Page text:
Berkeley Adopts Zero-Waste Goal
The council unanimously approved the resolution which officially adopts a 75% waste reduction goal for 2010, and establishes a zero-waste goal for 2020. The resolution also suggests that Solid Waste Management Commission change its name to the zero waste commission.
"This is a great day for recycling and all types of resource recovery", said Martin Bourque, executive director of Berkeley's Ecology Center. "As Berkeley's Curbside Recycler, we have been promoting zero waste for many years, and this sets us all on a path that conserves natural resources and protects the planet from pollution, while creating good green-collar jobs."
Zero waste is a concept that couples aggressive resource recovery with industrial redesign to eliminate the very concept of waste. "If it can't be reused, rebuilt, refurbished, reconfigured, recycled, or composted, then it needs to be redesigned—or removed from production all together," said Dan Knapp, founder and owner of Urban Ore, Berkeley's premier reuse retailer.
The details of how to reach these goals have been left to the Commission and City staff. "It is not going to be easy," said Tom Farrell, Director of the Solid Waste Management Division of the City of Berkeley. "We have come a long way to the 50% mark, but reaching zero waste will definitely require fundamental changes in the manufacturing and packaging industries."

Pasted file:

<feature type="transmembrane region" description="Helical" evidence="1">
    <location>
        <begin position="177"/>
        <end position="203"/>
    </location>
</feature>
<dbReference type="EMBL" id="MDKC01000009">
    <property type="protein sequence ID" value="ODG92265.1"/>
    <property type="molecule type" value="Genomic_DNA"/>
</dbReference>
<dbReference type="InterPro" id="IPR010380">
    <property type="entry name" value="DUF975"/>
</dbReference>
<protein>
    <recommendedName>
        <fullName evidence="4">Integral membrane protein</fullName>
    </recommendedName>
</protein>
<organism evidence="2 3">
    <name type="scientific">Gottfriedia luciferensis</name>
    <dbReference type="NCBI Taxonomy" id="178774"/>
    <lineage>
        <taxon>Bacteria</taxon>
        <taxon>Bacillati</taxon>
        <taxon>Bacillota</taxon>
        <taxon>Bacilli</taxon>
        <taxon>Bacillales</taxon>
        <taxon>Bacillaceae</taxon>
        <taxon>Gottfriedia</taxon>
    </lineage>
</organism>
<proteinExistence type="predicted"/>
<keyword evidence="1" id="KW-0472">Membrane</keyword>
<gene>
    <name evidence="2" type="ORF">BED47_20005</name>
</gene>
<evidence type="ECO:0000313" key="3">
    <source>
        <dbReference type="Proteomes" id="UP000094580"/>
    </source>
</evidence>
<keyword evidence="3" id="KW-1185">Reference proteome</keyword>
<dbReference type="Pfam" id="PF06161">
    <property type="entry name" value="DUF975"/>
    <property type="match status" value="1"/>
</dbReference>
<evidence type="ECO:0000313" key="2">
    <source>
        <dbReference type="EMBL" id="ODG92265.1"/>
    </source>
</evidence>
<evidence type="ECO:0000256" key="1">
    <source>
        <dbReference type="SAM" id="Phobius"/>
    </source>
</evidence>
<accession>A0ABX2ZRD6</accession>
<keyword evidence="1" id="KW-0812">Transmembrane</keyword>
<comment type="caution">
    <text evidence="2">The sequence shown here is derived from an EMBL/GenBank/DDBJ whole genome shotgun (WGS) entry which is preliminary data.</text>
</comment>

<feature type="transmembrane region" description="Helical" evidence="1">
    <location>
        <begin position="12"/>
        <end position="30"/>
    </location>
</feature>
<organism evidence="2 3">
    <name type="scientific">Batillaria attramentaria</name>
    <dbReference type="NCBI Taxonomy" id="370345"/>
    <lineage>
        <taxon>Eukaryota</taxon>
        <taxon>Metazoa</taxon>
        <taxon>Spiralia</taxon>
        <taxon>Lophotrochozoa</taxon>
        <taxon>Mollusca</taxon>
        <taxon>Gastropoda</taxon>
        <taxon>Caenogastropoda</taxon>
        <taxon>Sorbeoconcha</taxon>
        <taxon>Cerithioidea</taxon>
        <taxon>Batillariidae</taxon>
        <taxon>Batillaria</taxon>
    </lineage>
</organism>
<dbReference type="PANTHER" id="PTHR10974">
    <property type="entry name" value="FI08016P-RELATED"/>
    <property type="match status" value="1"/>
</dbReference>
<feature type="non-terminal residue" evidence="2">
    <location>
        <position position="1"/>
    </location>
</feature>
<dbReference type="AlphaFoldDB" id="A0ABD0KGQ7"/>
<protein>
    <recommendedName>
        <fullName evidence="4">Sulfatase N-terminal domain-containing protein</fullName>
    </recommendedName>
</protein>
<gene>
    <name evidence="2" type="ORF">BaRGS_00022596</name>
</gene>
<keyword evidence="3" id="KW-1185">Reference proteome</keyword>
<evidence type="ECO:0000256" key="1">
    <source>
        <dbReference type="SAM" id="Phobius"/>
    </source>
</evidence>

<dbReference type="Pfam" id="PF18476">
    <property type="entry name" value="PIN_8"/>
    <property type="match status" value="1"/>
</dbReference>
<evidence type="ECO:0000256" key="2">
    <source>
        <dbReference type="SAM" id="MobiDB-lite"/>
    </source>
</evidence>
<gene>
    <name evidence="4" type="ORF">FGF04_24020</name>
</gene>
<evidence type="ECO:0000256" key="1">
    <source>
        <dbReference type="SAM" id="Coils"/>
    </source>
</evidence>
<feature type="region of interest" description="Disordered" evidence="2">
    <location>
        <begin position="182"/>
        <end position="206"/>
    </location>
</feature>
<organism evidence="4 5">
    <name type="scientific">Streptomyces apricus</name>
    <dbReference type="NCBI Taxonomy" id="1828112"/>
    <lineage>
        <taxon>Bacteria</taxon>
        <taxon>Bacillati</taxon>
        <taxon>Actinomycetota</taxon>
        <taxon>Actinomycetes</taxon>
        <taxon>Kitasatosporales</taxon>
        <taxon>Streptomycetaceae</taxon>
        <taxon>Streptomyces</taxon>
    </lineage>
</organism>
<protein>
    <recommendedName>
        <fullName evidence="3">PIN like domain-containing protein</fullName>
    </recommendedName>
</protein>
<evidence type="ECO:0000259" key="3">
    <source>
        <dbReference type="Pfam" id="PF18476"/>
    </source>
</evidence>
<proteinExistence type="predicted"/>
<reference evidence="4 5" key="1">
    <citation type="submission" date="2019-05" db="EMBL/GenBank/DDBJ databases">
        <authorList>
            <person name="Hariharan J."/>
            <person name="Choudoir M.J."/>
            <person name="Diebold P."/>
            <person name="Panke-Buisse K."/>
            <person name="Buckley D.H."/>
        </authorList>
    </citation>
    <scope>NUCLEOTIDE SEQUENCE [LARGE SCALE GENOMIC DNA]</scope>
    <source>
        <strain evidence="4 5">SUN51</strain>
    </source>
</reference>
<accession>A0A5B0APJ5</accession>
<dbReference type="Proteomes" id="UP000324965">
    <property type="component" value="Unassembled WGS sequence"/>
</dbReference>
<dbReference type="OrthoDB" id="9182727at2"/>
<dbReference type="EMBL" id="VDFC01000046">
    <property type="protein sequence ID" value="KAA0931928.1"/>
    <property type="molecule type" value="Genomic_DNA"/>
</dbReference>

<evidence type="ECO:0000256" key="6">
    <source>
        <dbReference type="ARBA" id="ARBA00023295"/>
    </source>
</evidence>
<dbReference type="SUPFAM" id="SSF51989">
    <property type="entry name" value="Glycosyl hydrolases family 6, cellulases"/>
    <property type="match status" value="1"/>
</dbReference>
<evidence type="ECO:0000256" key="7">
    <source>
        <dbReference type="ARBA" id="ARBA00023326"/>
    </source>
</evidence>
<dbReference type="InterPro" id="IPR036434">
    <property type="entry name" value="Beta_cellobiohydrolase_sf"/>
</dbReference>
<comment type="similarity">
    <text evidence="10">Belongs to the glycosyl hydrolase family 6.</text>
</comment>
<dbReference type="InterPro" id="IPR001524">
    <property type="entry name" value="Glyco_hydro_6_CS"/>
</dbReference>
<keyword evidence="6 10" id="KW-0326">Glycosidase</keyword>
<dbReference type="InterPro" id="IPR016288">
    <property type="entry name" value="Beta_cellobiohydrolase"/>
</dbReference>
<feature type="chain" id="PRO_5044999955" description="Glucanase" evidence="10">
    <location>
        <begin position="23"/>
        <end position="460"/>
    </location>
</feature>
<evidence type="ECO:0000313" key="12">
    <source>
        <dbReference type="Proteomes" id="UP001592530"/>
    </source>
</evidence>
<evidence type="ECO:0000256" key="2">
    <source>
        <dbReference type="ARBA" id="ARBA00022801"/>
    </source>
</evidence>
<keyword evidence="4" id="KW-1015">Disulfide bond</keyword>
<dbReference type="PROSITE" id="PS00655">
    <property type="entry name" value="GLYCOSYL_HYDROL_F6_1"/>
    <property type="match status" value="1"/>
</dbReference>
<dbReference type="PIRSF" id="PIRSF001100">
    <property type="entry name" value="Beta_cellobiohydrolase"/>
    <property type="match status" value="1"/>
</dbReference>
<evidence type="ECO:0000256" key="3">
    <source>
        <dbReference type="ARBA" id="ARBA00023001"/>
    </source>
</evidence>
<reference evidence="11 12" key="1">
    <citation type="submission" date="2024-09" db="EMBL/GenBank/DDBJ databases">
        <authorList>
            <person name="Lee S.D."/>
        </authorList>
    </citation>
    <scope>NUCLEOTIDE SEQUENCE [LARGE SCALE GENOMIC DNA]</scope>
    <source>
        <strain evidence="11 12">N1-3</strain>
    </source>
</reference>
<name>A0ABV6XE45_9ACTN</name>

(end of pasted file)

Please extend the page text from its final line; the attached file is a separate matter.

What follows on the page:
Berkeley has a long history of leadership in eliminating waste. Over 30 years ago, the Ecology Center pioneered curbside recycling, a radical idea at the time that has since become as mainstream as apple pie. Today the Ecology Center runs this program for the City of Berkeley, saving over 100,000 trees and 65,000 barrels of oil each year, while supporting 30 union recycling jobs. Recycling also saves the City and its residents lots of money.
Berkeley had the Nation's first solid waste management plan that included separating refuse from recyclable materials in the home, and in the early 1980s the residents passed one of the Country's first bans on garbage incineration, helping defeat the onslaught of toxic incinerator projects planned for the Bay Area and the Nation.
"In the 1980's when Berkeley set a goal of reducing waste by 50%, everyone said it couldn't be done", said Mayor Tom Bates who sponsored the resolution, "Not only did we prove them wrong, but less than a decade later the State of California set that goal for all counties. I am confident that we will not only meet our zero-waste goal, but give a boost to innovative waste reduction policy across the nation."
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